Sovereign Citizen Extremist Arrested After Fraudulent Liens Filed Against Public Officials
file photo TRENTON, NJ: – Director Jared Maples, of the New Jersey Office of Homeland Security and Preparedness (NJOHSP), along with Attorney General Gurbir S. Grewal, announced that an Essex County man has been arrested for allegedly submitting two Uniform Commercial Code filings, which placed liens on the properties of four public officials in Irvington, N.J., totaling over $1.5 million.
Courtney Alexander, 39, of Irvington was arrested Wednesday, May 23, in Irvington by NJOHSP detectives after having been indicted on two counts of second-degree fraudulent filings and one count of third-degree retaliation against a witness. Alexander was held in Essex County pending a detention hearing.
“The safety and security of New Jersey’s residents is paramount to the men and women of our law enforcement agencies,” said Director Jared Maples of the New Jersey Office of Homeland Security and Preparedness. “Under no circumstances can we permit individuals, including sovereign citizen extremists, to engage in harassing tactics such as filing false liens. We will continue to prosecute those that seek to disrupt public servants from carrying out their sworn duties on behalf of the State of New Jersey.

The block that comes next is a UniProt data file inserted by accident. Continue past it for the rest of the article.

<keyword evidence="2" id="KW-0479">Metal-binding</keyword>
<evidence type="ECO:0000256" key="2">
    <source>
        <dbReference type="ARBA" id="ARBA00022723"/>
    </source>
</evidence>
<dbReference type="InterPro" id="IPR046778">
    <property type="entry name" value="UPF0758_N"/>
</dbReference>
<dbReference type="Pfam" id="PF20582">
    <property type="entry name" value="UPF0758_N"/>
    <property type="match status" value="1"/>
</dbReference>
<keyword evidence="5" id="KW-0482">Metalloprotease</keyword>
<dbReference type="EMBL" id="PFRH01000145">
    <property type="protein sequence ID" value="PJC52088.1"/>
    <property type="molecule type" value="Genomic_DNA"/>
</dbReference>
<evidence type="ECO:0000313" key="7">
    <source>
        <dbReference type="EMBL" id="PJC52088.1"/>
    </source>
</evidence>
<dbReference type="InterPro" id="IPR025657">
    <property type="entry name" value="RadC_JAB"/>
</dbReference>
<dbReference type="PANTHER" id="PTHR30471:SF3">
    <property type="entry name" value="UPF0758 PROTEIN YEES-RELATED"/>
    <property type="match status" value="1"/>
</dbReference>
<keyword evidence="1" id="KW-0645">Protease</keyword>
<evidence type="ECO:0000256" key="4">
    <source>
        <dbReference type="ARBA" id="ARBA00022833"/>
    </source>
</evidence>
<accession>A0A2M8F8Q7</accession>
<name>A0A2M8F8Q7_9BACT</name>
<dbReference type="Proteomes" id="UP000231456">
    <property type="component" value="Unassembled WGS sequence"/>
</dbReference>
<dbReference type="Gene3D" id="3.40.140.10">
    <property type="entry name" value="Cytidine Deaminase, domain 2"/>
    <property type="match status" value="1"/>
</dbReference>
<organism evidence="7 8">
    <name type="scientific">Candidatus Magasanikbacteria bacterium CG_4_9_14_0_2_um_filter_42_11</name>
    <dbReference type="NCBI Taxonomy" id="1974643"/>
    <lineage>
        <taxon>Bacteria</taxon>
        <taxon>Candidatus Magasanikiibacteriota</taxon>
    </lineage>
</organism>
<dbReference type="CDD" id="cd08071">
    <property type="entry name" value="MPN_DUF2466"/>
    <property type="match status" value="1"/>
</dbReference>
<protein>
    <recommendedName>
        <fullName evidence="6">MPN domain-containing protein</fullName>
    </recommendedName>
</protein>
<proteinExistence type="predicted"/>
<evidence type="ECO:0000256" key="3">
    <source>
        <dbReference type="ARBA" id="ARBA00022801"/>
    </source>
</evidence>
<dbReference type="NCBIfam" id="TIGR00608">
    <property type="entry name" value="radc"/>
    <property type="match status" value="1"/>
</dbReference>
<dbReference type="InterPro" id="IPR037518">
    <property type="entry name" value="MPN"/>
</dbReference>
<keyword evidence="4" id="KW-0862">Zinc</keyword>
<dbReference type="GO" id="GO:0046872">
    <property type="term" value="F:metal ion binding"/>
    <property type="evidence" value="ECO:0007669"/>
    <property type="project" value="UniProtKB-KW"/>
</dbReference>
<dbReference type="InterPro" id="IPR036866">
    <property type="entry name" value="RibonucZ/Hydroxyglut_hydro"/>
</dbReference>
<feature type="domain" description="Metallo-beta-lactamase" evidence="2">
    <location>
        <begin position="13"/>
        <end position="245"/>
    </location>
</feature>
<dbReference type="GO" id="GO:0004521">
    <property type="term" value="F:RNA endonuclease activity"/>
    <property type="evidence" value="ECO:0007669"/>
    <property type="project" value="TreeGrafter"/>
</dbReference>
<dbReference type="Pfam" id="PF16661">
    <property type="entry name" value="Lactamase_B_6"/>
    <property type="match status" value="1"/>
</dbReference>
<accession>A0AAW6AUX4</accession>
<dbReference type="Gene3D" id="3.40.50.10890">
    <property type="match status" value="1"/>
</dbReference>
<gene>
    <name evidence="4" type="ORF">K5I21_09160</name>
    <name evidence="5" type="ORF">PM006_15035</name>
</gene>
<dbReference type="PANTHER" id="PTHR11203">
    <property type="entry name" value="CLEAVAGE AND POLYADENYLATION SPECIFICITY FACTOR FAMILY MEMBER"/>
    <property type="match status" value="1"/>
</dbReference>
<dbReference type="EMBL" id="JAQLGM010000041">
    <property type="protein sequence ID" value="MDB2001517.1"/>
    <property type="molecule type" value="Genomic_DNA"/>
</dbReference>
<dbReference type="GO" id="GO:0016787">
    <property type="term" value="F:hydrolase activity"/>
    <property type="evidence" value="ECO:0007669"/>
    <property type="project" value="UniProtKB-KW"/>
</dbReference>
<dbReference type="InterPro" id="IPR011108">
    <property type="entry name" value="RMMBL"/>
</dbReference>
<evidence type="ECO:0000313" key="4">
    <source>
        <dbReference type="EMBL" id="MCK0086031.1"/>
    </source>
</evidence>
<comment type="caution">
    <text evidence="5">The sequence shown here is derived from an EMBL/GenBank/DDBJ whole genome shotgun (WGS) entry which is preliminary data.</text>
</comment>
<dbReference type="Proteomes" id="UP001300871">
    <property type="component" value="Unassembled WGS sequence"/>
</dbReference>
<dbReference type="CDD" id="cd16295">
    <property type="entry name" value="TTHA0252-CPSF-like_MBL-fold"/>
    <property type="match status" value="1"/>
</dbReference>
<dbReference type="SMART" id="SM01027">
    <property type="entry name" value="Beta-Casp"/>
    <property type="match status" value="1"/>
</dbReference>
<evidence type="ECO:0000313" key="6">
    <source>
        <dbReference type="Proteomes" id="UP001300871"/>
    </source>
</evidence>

“Police, prosecutors and judges must be able to perform their vital duties without fear that they will face retaliation or harassment from defendants,” said Attorney General Grewal. “As the allegations in this case illustrate, offenders can cause serious financial disruption or damage by filing fraudulent liens against the property of public servants. This new law we have invoked ensures that such conduct can be met with stiff criminal penalties.”
In April 2016, NJOHSP became aware of filings allegedly made by Alexander against four public officials in Irvington, including police officers, a municipal court judge, and a municipal court prosecutor. An investigation was opened by NJOHSP. The investigation revealed that Alexander was issued traffic tickets by two Irvington police officers in July 2015. Following the issuance of the traffic tickets, Alexander appeared in court before a prosecutor and a judge, both of Irvington. Following Alexander’s interaction with the officers, the judge, and the prosecutor in their official capacities as public servants, Alexander allegedly filed liens in retaliation for their official actions. The investigation also revealed that Alexander identifies as a sovereign citizen extremist.
This is the first case to be indicted and charged in the State of New Jersey under a statute enacted in May 2015, which makes such fraudulent filings a crime of the second degree.
Second-degree crimes carry a sentence of five to 10 years in state prison and a fine of up to $150,000, while third-degree crimes carry a sentence of three to five years in state prison and a fine of up to $15,000. The indictment charging Alexander is merely an accusation, and he is presumed innocent until proven guilty.